The Amtrak train that derailed in Washington state Monday morning, killing at least three people, was speeding, officials say, and not by a trivial amount: The train was going 80mph in a zone where the limit was 30mph when it came off the tracks on an overpass between Tacoma and Olympia, spilling cars onto Interstate 5, National Transportation Safety Board member Bella Dinh-Zarr said Monday night. She said it was "too early to tell" why the train, which was making its first run on a new route, was going so fast, the AP reports. Washington state transportation department spokeswoman Barbara LaBoe says the train was supposed to slow down dramatically as it entered the curve, and speed-limit warnings were posted two miles ahead of the zone as well as just before it, reports the Seattle Times.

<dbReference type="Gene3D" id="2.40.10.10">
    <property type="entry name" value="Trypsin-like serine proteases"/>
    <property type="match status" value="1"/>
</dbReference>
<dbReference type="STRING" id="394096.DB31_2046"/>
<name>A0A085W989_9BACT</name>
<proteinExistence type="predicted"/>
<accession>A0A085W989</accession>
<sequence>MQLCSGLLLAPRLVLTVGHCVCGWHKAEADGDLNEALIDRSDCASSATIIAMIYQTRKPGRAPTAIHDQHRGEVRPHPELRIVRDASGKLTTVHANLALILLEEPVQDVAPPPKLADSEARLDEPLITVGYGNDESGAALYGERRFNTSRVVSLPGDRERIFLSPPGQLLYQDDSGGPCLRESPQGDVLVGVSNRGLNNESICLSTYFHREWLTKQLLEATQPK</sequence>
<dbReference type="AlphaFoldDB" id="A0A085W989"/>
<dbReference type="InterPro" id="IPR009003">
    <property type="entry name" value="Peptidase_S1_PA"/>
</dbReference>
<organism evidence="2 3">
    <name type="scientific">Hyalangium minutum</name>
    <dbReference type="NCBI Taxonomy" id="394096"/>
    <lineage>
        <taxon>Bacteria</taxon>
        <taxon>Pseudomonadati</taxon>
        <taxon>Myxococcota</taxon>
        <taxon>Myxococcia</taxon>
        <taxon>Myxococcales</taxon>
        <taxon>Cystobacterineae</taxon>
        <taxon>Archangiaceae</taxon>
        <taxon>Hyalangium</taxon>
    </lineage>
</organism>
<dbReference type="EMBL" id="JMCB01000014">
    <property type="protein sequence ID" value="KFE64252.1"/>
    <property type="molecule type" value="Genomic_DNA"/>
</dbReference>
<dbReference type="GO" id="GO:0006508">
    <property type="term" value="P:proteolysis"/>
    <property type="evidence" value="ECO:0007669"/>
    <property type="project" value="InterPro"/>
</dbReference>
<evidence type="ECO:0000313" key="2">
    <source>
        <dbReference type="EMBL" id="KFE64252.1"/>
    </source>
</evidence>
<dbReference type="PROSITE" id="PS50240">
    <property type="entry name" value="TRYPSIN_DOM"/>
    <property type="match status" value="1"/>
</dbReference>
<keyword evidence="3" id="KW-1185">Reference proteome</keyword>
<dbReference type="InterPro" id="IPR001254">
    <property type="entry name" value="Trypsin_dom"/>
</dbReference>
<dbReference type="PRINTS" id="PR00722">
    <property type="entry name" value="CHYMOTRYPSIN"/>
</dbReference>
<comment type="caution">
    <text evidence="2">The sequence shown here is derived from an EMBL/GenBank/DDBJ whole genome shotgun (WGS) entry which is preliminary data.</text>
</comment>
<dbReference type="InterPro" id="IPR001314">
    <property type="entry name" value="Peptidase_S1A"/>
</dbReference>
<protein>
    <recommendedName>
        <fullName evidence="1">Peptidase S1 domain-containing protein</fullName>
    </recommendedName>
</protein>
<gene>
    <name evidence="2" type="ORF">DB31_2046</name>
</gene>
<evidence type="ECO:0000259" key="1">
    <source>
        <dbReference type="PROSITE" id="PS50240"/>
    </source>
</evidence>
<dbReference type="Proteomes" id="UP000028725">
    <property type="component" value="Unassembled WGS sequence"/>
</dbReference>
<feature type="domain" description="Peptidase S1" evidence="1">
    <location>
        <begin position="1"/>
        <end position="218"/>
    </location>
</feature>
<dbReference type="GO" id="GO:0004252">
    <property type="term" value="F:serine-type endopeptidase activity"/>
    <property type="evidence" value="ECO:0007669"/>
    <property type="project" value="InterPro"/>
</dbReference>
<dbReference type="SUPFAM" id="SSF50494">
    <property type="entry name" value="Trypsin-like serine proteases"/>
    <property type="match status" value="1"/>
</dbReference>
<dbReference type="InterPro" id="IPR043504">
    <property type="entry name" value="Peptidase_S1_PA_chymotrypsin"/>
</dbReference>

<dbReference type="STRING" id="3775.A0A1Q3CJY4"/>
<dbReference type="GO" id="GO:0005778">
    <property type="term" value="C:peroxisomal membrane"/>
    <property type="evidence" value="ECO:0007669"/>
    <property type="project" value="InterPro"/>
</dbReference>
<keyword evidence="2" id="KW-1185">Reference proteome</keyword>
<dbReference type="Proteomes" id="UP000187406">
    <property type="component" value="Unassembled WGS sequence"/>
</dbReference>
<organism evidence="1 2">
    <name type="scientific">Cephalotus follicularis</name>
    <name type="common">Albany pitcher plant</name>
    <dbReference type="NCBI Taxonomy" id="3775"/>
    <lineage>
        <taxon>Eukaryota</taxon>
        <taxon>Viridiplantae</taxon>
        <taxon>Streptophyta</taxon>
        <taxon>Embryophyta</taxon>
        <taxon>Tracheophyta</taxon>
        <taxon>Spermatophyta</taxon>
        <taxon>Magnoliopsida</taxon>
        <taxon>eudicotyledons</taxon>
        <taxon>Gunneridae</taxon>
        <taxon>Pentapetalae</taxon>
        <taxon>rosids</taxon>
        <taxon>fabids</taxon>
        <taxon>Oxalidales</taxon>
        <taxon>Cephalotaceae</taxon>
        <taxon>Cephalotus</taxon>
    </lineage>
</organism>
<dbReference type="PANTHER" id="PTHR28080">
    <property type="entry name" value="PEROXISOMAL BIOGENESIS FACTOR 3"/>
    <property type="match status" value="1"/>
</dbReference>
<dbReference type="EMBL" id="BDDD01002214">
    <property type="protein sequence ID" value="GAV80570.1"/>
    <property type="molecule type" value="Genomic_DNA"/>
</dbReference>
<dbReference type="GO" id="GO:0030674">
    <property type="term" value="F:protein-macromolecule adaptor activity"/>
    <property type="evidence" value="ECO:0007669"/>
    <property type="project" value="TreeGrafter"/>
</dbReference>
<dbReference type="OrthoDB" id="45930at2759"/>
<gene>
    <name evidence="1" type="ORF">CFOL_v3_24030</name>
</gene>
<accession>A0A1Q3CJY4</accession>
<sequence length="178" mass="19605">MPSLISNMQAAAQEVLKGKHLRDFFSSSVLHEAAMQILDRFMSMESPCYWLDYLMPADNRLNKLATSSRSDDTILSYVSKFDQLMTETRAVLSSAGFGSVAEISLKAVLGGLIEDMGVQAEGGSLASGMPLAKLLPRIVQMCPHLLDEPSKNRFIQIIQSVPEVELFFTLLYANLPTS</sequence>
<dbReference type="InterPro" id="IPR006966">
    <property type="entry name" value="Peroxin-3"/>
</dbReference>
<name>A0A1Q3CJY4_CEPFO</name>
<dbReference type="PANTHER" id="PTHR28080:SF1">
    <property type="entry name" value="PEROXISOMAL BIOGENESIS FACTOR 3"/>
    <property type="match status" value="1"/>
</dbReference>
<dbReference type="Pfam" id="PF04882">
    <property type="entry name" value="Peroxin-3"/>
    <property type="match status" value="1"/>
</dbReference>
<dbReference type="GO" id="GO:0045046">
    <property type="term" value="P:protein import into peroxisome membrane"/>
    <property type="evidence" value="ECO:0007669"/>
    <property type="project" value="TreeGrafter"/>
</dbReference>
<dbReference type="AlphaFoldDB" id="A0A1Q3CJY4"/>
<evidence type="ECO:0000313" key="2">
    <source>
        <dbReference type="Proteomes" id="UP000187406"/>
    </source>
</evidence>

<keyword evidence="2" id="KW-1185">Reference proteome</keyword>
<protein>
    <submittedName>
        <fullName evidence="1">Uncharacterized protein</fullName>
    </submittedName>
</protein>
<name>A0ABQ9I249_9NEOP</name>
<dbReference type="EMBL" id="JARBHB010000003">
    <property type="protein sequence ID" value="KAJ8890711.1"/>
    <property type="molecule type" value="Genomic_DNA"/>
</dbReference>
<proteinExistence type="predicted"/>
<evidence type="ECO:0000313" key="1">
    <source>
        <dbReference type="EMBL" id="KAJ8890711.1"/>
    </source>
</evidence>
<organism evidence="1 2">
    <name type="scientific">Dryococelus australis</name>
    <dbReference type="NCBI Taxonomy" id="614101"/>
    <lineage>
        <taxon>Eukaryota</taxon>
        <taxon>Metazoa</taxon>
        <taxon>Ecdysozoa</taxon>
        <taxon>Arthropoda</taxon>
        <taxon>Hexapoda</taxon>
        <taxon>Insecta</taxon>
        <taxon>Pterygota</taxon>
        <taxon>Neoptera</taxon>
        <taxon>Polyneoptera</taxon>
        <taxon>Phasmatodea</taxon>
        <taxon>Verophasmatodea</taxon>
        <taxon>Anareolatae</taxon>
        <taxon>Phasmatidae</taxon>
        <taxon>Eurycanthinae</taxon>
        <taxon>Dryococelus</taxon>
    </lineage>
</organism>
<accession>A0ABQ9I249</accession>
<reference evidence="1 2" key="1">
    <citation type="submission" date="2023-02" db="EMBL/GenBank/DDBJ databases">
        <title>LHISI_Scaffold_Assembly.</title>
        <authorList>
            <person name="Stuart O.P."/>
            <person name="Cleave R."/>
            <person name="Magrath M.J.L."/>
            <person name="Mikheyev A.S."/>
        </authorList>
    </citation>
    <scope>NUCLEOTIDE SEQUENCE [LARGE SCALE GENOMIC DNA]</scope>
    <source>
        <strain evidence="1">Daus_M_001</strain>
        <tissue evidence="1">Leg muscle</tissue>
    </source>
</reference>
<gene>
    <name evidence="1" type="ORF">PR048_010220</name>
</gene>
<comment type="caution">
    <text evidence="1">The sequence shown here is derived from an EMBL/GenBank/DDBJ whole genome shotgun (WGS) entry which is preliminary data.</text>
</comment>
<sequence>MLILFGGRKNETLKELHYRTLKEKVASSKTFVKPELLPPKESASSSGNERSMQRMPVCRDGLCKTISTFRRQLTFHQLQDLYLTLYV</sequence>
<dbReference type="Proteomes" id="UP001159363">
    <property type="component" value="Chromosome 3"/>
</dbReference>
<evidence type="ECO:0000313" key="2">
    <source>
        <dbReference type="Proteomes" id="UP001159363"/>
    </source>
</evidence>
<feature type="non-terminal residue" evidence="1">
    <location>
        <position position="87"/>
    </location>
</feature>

Amtrak President Richard Anderson says positive train control, a system that can slow down speeding trains, was not in use on the stretch of track where the accident occurred. More than 70 people were injured in the crash, at least 10 of them seriously, authorities say. It's not clear yet whether the three people killed were motorists or people from the train, which carried 80 passengers, five crew members, and a technician, the Oregonian reports. State police say 19 uninjured people from the train were reunited with their families. President Trump tweeted that the accident showed why his infrastructure plan "must be approved quickly," though the New York Times notes that the accident happened on brand new tracks that were part of a state-funded infrastructure investment program. (Read more Amtrak stories.)